29 July 11 | Chad W. Post

The latest addition to our Reviews Section is a piece by Lily Ye on this week’s Read This Next book, The Ermine in Czernopol by Gregor Von Rezzori. This novel is translated by Philip Boehm and forthcoming from New York Review Books.

This is the first book in the Von Rezzori trilogy, which also includes The Snows of Yesteryear and Memoirs of an Anti-Semite. All three titles are available from NYRB . . .

Here’s the opening of Lily’s review:

The Ermine of Czernopol is the first of Gregor von Rezzori’s semi-autobiographical novels about growing up in what was Austria-Hungary. In it, childhood is the conduit through which we must understand everything. The thing about a being a child is an unorthodox and oftentimes uncanny mode of perception, due to the foreign nature of those not yet fully socialized, coupled with a certain inability of expression. And this is an inevitable coupling as the very language that could do justice to children’s intuitions is only attainable through the very socialization that would dull these intuitions.

This is the conundrum that von Rezzori overcomes beautifully in Philip Boehm’s unabridged translation of The Ermine of Czernopol. In this memoir, we are treated to the un-opening of the world, its people and its countries, as understood by a group of children growing up in Czernopol, where there is a little bit of everything thrown together. The narrator speaks for his younger self, a young boy in this group of nigh inseparable siblings, as they eavesdrop upon the conversations of various adults, their primary source of information of the outside world. They listen to their frequent house guest, the prefect Herr Tarangolian, who gossips with authority; their tutor Herr Alexainu, who expounds on the nature of love; and countless others—all the while forming their own collective judgments and implications without fully comprehending what is being said. They dwell on the sounds of words and take delight in particular turns of phrase:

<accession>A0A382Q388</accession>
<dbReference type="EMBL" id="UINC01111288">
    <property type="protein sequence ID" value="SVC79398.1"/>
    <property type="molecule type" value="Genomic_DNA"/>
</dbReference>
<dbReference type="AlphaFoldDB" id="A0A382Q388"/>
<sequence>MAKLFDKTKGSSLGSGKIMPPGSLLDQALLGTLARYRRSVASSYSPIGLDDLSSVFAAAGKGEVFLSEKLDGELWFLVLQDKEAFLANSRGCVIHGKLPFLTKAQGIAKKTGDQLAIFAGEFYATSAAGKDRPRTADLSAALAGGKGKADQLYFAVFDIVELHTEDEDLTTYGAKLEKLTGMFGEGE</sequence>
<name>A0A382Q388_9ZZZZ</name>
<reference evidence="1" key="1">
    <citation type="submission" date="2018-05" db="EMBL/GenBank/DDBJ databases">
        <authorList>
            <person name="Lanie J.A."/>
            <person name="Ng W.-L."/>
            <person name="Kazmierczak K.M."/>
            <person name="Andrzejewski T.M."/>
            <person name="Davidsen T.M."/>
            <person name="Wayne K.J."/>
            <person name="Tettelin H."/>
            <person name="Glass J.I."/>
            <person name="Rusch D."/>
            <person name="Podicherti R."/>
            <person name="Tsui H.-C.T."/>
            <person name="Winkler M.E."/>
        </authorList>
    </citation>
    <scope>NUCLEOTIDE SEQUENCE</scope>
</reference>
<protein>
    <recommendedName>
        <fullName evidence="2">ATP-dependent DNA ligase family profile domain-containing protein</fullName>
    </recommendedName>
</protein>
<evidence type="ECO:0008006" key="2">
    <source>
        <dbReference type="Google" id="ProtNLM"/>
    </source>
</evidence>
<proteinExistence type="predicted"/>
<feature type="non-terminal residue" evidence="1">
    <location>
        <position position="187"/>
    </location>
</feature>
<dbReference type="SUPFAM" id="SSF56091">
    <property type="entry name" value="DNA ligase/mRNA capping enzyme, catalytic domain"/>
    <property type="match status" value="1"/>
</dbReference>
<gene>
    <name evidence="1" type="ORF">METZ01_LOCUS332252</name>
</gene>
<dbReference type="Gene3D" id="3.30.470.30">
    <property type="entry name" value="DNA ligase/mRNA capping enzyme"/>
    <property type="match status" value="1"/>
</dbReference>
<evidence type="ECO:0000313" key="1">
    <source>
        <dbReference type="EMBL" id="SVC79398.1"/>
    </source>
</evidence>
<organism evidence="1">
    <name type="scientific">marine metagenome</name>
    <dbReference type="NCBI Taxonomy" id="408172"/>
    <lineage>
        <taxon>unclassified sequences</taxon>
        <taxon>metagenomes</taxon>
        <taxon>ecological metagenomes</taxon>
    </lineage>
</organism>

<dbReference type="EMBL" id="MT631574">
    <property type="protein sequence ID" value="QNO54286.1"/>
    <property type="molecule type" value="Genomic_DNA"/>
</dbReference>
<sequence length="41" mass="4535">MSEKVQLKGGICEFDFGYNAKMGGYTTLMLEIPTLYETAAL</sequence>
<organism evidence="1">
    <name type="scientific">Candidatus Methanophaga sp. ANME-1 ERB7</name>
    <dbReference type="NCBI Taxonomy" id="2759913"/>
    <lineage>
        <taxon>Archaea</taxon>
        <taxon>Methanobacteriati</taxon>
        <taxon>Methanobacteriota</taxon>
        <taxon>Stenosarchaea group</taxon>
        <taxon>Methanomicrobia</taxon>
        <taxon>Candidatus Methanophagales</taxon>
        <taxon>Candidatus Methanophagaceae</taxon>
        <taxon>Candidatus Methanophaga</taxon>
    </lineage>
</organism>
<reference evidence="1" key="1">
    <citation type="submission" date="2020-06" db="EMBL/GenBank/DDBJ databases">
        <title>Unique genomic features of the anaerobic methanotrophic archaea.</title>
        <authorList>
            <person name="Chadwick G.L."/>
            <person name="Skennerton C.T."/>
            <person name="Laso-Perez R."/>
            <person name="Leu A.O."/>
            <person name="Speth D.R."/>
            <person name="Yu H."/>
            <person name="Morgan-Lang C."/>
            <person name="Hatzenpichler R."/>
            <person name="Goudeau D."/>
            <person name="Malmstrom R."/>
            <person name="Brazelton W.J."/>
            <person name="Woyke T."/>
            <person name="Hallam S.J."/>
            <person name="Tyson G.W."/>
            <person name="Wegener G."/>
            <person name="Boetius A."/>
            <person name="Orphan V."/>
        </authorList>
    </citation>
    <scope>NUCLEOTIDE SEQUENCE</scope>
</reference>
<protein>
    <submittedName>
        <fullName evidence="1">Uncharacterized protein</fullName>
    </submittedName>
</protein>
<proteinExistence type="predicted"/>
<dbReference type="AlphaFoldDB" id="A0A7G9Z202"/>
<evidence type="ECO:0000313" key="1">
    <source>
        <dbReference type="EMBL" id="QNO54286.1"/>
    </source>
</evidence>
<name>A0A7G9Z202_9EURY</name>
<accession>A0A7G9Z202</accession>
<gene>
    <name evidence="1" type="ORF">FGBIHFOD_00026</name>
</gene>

“The sayings we overheard, the whimsical sentences, the amazing word formations all burst into glowing colors when touched by the magical light of association [. . .]. It was like a star dropping from the sky if one of my siblings actually used in speech one of the words that had so excited us—for instance, when Tanya spoke of a leap of a great capacity—and if we were able to trace it back, not to the gymnastic exercises which Herr Alexainu had also described as a king of capacity, but to a name—in this case that of a certain Fraülein Kapralik. . . .”

To read the entire review, click here.


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